My wife and I are thinking of making a WFO our next big project. We live in PIttsburgh, PA and from what I've been reading I would need a rather thick slab or floating slab to cover the 40". We are only going to live in this house for another two years or so. Any thoughts on a mobile base or another foundation that wouldn't require the work of a large slab? Would I be okay with a 6-8" slab on my soil (since I only anticipate two years of use out of this oven personally") Any help appreciated.
                Hi,
                just starting to plan a WFO in Pittsburgh (in the city itself). For what I've read up to now you've to go pretty deep, mostly for getting below the frost line. alternatively, there's something called Frost-protected shallow foundations (Frost Protected Shallow Foundations - Oikos) that allow you not to go very deep. I haven't figured it out whether all those concerns apply to something the size of a brick oven, though.

                On a side note, I haven't figured out the building codes/permits required for a brick oven. Do you have any pointers? Thanks.

                Comment


                • #9
                  Re: Do I have to dig a four foot hole?

                  Originally posted by stwater View Post
                  It is a 4 foot inside diameter, precast manhole with an 8 inch extended base. The manhole walls will be six inches thick, so the outside diameter of the barrel section will be 5 feet. As I said before, the manhole if flipped upside down, so that the extended base is the surface that you build on. It essentially looks like a "big" soup can sitting on a big dinner plate - then you flip it over. I built a 42 inch WFO on this base unit. I would be glad to send you construction photos (I have many) if you like - just give me your email address.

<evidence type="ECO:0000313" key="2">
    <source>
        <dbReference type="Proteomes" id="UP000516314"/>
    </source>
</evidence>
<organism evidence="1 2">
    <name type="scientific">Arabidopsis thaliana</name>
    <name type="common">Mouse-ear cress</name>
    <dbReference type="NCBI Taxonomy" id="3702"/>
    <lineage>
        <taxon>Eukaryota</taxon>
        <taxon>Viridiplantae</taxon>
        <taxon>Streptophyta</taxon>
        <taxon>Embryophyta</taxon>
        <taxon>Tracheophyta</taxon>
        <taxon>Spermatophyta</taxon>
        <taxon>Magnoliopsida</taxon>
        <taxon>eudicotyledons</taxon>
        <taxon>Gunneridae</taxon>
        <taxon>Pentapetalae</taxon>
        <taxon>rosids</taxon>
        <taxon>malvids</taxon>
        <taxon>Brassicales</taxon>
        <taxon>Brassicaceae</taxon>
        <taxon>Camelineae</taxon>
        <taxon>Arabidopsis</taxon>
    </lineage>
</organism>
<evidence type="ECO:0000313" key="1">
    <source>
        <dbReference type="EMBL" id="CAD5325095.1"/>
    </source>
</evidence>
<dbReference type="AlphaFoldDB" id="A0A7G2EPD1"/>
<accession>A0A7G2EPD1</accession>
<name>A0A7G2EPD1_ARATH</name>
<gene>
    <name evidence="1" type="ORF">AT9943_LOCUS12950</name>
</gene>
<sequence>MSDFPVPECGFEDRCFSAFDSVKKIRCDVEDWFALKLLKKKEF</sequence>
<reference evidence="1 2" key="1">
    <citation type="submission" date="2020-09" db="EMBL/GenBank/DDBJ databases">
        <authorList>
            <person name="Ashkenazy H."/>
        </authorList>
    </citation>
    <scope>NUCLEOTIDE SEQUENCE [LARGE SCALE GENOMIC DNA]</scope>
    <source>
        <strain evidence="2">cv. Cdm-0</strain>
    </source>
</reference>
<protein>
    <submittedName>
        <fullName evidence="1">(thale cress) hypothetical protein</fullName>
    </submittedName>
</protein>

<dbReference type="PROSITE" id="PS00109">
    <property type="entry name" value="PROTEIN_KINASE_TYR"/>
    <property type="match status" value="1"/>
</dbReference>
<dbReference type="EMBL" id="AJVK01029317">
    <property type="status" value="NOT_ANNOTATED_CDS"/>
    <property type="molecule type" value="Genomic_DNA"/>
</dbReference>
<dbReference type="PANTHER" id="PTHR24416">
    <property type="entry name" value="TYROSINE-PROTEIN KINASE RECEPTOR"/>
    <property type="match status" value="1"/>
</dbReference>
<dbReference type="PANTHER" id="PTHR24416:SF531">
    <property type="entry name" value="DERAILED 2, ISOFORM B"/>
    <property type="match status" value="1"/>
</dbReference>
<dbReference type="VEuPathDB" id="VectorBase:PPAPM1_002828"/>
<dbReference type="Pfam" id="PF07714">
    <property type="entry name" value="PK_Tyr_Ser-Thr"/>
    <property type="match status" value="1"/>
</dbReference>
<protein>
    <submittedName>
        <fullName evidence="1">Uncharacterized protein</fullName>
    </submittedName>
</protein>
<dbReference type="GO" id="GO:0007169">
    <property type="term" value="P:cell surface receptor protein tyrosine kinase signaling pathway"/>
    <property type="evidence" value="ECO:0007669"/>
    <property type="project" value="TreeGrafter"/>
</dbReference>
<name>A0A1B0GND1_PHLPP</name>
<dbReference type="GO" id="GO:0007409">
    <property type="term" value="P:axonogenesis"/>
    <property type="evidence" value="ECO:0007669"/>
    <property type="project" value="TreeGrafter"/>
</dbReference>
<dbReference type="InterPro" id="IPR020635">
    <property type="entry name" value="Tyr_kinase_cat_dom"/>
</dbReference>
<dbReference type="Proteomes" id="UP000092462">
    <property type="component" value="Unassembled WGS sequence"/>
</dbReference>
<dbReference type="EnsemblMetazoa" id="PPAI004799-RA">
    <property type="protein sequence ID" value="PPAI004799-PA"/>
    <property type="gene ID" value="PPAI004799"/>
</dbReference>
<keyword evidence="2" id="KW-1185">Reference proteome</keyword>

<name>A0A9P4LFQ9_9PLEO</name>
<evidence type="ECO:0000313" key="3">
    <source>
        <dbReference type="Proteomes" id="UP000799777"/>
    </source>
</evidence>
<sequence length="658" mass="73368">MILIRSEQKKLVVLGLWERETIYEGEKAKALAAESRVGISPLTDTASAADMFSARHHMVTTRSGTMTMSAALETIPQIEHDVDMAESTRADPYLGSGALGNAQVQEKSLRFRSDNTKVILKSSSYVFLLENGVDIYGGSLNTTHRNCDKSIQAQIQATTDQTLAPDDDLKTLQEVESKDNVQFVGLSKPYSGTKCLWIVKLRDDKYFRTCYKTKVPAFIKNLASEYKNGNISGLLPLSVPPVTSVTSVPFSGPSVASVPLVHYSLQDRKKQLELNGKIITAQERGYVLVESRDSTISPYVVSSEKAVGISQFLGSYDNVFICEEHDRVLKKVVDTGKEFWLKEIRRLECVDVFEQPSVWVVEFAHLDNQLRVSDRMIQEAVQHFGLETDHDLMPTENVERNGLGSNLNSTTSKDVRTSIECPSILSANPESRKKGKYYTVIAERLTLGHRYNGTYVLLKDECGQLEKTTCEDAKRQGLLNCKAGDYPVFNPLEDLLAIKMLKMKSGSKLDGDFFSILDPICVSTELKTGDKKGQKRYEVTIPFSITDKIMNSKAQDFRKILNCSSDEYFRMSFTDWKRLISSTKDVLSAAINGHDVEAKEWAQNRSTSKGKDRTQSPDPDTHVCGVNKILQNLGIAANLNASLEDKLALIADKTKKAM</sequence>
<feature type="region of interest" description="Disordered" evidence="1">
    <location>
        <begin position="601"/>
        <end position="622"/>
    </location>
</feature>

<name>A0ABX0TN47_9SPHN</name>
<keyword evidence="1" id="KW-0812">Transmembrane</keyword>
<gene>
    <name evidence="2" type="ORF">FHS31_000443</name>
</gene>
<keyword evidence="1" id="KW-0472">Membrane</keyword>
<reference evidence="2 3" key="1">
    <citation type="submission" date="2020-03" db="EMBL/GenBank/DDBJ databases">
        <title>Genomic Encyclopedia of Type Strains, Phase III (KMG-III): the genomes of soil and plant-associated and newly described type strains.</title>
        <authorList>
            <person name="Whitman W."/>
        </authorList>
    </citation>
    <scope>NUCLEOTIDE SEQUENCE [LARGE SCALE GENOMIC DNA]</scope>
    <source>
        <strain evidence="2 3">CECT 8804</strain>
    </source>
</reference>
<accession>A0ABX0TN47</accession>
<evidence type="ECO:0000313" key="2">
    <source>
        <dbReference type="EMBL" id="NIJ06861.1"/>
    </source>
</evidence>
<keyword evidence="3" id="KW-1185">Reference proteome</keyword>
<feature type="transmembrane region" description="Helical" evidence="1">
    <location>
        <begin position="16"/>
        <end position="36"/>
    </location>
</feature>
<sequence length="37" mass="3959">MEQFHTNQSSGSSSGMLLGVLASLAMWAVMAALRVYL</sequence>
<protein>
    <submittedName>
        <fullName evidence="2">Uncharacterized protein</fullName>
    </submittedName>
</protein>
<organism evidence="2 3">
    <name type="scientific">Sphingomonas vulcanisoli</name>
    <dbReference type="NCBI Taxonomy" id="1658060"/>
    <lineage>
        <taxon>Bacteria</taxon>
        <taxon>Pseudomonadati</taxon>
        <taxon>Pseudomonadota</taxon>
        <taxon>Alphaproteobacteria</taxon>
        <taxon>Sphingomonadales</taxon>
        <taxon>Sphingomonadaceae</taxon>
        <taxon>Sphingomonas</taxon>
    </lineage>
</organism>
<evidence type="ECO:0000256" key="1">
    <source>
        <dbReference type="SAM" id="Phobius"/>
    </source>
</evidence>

Dwight

                  I, for one, would read a thread containing your build pictures and your story....
                  Lee B.
                  DFW area, Texas, USA

                  If you are thinking about building a brick oven, my advice is Here.
                  Our One Meter Pompeii Oven album is here.
                  An album showing our Thermal Breaks is Here.

                  I try to learn from my mistakes, and from yours when you give me a heads up.

                  Comment


                  • #10
                    Re: Do I have to dig a four foot hole?

                    I'm a former ne Ohio guy, so I can relate to the poor soil drainage throughout the whole region. If you are CERTAIN that you will be leaving, then go with something smaller on a mobile base that you could hopefully take with you. If you think you may be stayng, you have to go all out and do those 3" deep footers, if you don't, you may have a cracked mess when things thaw out next spring. Frost heave can be very detrimental to anything not anchored below the frost line,

                    RT

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                    • #11
                      Faith In Virginia made a portable oven base

                      Faith In Virginia's post in this thread shows a base made to accommodate a forklift for easy transport (well, relatively easy).
                      Lee B.
                      DFW area, Texas, USA

                      If you are thinking about building a brick oven, my advice is Here.
                      Our One Meter Pompeii Oven album is here.
                      An album showing our Thermal Breaks is Here.

                      I try to learn from my mistakes, and from yours when you give me a heads up.

                      Comment


                      • #12
                        Re: Faith In Virginia made a portable oven base

                        You could always look at rubble foundations. I have one under a fieldstone garden shed im building. I am north of Pitt, so I dug down about 3' sloped to provide drainage filled it up with 6'' of gravel added 4'' black perf pipe and then finished with 2' of compacted gravel. (maby a little less). then i lined the holes with tarpaper, added rebar and poured 16'' of concrete. I just built right on this, after 3-4 years with some of the worse rain we have ever had i have no slipping or heaving. I didnt do it as a pad, its a square, with a smaller square inside, with dirt still in the middle. ( i will eventually add bricks in there for the floor.)
                        Frank L Wright used these types of foundations a lot. I know its not a moveable one, Maby look at building it modular so you can take it apart.